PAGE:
Hear Me Out: Kung Fu Panda Has a Lot to Say About Life, Destiny, and the Corrupting Power of Ego

Home Culture and Entertainment Hear Me Out: Kung Fu Panda Has a Lot to Say About Life, Destiny, and the Corrupting Power of Ego

It’s clear that “Kung Fu Panda” contains a multitude of important lessons for children, but it also has themes for adults to parse through and learn from.

I adore the Kung Fu Panda movies.

I truly do and have never made it much of a secret. From the soft, fat, AND ferocious warrior panda known as Ping Xiao Po (voice by Jack Black) to the rest of the amazing voice cast to the poignant way in which these movies (particularly the first one) handles the cyclical nature of life and the inevitability of death through Master Oogway, it’s safe to say that like most good “kids movies”… Kung Fu Panda is really a movie for adults to find lessons in. You’re probably wondering why I’m bringing any of these movies up (to be clear, I’ll be focusing mainly on the first one—with sprinkles of the second one), considering that the last one came out in 2016 and the fact that it’s actually a pretty serious movie is technically old news.

However, I’ve been revisiting it a lot lately mainly because it’s one of the few films that I’ve consistently returned to on my spiritual and emotional journey.

…Which is to say that the film has taught me a lot about myself, destiny, and how it can be derailed and perhaps aided—by one’s overgrown ego.

I’ll be the first to say that spirituality is still a thing I’m trying to navigate. As someone who is still struggling with the ill effects of Christianity (I’m a former Baptist) and scars that its offspring—purity culture—left on me, I have struggled a lot with questions of faith and spirituality and the absence of a “religion” in my life (hello Taurus problems). But in recent years (circa 2017), through the help of an ex-friend (funny how life works), I got into tarot cards and, subsequently, astrology. Which, to my surprise, gave me all the answers I needed… and then some.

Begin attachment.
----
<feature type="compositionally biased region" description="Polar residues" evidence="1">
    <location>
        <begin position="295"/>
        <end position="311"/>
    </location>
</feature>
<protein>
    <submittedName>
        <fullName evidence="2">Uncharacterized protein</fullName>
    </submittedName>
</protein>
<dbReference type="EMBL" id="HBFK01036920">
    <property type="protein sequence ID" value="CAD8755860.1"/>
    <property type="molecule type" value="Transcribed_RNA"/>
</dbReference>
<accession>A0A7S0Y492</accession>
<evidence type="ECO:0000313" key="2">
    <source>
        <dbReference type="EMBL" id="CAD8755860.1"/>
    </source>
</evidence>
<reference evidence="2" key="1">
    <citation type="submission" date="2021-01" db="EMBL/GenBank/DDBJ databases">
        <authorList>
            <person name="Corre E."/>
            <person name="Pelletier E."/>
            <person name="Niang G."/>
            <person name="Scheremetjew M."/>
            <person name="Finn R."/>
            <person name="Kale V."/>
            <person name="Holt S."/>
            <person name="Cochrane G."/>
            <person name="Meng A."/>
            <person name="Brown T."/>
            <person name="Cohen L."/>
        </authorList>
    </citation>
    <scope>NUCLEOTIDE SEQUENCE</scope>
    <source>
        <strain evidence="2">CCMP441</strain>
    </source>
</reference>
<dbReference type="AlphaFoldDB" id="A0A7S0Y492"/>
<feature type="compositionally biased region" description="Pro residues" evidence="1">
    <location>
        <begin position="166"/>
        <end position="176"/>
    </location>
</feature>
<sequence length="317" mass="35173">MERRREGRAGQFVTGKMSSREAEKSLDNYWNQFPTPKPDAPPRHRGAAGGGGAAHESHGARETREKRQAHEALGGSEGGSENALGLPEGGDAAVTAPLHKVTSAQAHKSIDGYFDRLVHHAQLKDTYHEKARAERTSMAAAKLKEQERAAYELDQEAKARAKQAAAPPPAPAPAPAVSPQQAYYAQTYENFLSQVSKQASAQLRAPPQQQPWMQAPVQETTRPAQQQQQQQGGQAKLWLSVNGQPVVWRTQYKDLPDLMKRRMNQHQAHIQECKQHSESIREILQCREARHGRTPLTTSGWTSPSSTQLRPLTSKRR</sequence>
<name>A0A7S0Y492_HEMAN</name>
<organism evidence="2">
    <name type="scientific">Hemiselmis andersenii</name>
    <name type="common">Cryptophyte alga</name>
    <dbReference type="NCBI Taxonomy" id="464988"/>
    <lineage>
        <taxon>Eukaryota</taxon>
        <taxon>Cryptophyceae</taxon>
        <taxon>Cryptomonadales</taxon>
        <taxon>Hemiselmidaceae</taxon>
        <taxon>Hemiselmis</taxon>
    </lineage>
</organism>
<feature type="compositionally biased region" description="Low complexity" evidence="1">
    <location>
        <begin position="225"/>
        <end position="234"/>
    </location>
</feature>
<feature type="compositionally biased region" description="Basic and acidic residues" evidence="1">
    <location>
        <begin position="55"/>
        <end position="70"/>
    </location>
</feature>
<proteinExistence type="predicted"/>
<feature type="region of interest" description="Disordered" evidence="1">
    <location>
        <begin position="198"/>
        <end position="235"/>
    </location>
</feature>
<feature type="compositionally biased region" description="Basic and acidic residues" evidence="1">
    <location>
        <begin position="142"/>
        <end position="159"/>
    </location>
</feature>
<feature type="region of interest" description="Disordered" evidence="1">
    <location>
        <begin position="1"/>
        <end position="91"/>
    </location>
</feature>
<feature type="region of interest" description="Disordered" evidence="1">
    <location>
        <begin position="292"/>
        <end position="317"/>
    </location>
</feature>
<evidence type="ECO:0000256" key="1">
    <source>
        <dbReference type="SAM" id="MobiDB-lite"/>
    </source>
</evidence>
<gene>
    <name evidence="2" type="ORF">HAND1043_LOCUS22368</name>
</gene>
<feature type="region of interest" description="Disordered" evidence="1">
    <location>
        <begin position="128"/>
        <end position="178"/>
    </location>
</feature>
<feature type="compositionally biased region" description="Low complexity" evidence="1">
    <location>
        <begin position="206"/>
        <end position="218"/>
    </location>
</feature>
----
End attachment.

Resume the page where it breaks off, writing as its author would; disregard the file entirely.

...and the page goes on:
But perhaps the most poignant lesson both of these spiritual tools have imparted on me (besides patience being the lesson of my life) is the fact that life will truly take you on the most perverse ride if you dig your heels in and remain committed to a certain outcome that was never really intended for you to begin with. And, in its worst form, would even cause harm to you.

And this is precisely where KFP comes in. Besides its clear message about how “the hero” can look nothing like we expect (look at Dreamworks tackling how embedded fatphobia is even in fictional archetypes and tropes), KFP is clever because it is telling a story on two levels. One is in fact about Po and his unexpected journey into becoming the hero he always dreamed about (did he lowkey manifest that? Mayhaps!) and the other one… is about how his own journey helps resolve the troubled journey of Master Shifu, the other panda in the film.


I’m not gonna sit here and summarize the whole movie for you, as that would be fairly condescending. But part of the reason there’s a film to begin with goes back to Master Shifu and his hyperfixation on a certain outcome for both he AND the film’s antagonist’s (Tai Lung) life. Shifu trained him, raised him as his own son, but basically fucked it all up because he was fixated on the fact that he believed it was Tai Lung’s destiny to be the dragon warrior (and by extension… his). I don’t know for sure if Shifu had ever pondered the possibility of he himself being the legendary warrior, but he most certainly came to believe that he and only he would be the one to bring that warrior forward, rather than the force of destiny being the one to do so.